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Cell-permeable high-affinity tracers for G proteins provide structural insights, reveal distinct binding kinetics and identify small molecule inhibitors.

British journal of pharmacology

Authors: Markus Kuschak, Vigneshwaran Namasivayam, Muhammad Rafehi, Jan H Voss, Jaspal Garg, Jonathan G Schlegel, Aliaa Abdelrahman, Stefan Kehraus, Raphael Reher, Jim Küppers, Katharina Sylvester, Sonja Hinz, Michaela Matthey, Daniela Wenzel, Bernd K Fleischmann, Alexander Pfeifer, Asuka Inoue, Michael Gütschow, Gabriele M König, Christa E Müller

BACKGROUND AND PURPOSE: G proteins are intracellular switches that transduce and amplify extracellular signals from GPCRs. The G protein subtypes, which are coupled to PLC activation, can act as oncogenes, and their expression was reported to be up-regulated in cancer and inflammatory diseases. G inhibition may be an efficient therapeutic strategy constituting a new level of intervention. However, diagnostic tools and therapeutic drugs for G proteins are lacking.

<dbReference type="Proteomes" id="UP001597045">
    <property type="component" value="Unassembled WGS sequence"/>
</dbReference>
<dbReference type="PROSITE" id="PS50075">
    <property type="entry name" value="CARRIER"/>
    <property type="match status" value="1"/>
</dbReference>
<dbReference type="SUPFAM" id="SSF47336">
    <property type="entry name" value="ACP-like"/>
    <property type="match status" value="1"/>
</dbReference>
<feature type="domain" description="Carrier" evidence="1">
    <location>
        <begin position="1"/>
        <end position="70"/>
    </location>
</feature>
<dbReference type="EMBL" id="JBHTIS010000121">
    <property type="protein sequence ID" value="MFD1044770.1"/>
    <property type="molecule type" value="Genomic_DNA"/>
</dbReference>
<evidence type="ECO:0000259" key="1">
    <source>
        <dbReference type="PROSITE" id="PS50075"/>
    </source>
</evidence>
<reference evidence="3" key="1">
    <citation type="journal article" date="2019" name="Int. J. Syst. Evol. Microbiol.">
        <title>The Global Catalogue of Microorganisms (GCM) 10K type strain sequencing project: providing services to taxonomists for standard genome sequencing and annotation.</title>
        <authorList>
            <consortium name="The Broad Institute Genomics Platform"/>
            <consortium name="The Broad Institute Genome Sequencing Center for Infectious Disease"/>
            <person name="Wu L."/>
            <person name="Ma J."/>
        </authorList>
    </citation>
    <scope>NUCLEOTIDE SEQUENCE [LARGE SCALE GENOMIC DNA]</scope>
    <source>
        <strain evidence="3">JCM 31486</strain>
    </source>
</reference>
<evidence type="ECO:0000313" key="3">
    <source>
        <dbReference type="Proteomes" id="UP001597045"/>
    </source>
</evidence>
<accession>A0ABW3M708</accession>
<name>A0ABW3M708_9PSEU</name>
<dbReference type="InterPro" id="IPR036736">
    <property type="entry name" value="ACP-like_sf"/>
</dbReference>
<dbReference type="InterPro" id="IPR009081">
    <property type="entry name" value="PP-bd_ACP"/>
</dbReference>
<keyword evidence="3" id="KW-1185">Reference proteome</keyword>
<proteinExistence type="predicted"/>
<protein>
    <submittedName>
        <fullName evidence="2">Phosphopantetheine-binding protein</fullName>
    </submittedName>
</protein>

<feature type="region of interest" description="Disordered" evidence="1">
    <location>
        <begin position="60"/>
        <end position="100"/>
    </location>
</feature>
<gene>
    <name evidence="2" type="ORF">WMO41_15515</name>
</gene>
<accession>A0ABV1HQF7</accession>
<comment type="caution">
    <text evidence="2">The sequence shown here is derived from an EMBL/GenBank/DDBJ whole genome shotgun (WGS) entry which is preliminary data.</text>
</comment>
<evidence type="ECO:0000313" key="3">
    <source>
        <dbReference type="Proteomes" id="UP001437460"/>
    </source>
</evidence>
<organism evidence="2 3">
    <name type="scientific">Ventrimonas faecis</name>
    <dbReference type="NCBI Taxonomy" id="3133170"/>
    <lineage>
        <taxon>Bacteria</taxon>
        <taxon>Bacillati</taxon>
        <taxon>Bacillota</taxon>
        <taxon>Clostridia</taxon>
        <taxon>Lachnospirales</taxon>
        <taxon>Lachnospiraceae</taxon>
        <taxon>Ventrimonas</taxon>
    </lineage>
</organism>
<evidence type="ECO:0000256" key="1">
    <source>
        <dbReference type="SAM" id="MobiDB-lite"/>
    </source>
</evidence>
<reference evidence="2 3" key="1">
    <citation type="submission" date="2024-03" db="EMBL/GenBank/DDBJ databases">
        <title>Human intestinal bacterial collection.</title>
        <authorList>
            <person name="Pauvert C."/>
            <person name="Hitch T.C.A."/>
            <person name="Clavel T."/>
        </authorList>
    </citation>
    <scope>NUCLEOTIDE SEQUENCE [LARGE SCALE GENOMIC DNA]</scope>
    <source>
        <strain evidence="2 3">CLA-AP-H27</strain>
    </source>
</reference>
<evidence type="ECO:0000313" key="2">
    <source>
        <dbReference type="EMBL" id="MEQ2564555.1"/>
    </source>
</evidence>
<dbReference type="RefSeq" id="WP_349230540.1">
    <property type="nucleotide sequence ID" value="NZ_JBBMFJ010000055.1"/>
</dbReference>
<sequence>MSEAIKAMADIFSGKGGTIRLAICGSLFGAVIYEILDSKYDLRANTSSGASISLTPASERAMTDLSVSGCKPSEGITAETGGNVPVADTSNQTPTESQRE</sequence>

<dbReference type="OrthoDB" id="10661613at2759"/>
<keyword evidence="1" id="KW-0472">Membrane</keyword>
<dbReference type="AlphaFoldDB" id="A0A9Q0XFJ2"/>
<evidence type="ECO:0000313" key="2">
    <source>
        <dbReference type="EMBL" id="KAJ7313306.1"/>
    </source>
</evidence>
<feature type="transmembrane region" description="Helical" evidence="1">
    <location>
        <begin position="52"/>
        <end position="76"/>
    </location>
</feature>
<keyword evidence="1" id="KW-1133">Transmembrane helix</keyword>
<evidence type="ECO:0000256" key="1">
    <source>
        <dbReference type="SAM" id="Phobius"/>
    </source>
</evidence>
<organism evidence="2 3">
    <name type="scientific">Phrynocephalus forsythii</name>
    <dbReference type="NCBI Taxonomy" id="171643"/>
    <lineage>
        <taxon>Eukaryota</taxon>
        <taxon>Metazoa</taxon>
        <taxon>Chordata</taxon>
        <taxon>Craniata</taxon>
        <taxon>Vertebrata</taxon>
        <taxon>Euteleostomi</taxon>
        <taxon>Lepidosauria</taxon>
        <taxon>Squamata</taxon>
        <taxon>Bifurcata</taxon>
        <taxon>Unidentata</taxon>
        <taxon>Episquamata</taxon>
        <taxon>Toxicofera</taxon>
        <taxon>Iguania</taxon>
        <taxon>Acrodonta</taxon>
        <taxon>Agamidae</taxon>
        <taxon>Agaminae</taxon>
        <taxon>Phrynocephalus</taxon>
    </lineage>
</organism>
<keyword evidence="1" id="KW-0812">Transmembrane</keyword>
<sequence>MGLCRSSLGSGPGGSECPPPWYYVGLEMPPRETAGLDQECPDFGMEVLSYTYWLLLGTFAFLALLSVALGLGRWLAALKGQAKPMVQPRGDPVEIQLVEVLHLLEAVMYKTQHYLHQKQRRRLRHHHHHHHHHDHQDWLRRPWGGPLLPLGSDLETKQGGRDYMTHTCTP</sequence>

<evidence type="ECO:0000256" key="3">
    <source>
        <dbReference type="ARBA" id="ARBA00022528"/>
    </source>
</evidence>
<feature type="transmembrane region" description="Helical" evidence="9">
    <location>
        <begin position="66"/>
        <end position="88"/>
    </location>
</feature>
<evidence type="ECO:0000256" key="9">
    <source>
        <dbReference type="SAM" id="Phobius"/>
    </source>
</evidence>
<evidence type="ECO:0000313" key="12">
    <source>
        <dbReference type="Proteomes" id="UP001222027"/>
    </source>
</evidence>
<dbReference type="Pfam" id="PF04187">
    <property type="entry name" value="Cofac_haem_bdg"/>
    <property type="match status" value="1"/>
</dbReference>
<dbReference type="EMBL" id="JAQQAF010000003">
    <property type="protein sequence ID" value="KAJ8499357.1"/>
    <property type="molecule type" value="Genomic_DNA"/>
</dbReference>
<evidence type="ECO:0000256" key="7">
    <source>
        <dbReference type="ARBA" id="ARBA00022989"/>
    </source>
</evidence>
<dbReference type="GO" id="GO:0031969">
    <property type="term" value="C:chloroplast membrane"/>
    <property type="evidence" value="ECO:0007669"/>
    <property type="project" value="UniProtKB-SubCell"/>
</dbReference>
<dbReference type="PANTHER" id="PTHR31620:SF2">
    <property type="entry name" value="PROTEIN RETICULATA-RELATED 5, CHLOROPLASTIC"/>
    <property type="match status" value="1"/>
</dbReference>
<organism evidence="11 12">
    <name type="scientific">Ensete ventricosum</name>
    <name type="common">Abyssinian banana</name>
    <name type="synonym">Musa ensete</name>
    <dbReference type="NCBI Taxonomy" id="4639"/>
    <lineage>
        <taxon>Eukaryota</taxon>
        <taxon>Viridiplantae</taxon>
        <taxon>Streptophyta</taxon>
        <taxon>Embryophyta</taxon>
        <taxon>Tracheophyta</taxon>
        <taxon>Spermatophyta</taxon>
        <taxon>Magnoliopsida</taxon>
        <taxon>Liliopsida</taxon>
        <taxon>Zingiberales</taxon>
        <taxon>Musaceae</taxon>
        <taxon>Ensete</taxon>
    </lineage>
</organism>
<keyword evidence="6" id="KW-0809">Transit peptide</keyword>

EXPERIMENTAL APPROACH: We have now developed G -specific, cell-permeable H-labelled high-affinity probes based on the macrocyclic depsipeptides FR900359 (FR) and YM-254890 (YM). The tracers served to specifically label and quantify G proteins in their native conformation in cells and tissues with high accuracy.

KEY RESULTS: FR and YM displayed low nanomolar affinity for Gα , Gα and Gα expressed in CRISPR/Cas9 Gα -knockout cells, but not for Gα . The two structurally very similar tracers showed strikingly different dissociation kinetics, which is predicted to result in divergent biological effects. Computational studies suggested a "dowel" effect of the pseudoirreversibly binding FR. A high-throughput binding assay led to the discovery of novel G inhibitors, which inhibited G signalling in recombinant cells and primary murine brown adipocytes, resulting in enhanced differentiation.

CONCLUSIONS AND IMPLICATIONS: The Gq protein inhibitors YM and FR are pharmacologically different despite similar structures. The new versatile tools and powerful assays will contribute to the advancement of the rising field of G protein research.

© 2019 The Authors. British Journal of Pharmacology published by John Wiley & Sons Ltd on behalf of British Pharmacological Society.

PMID: 31881095

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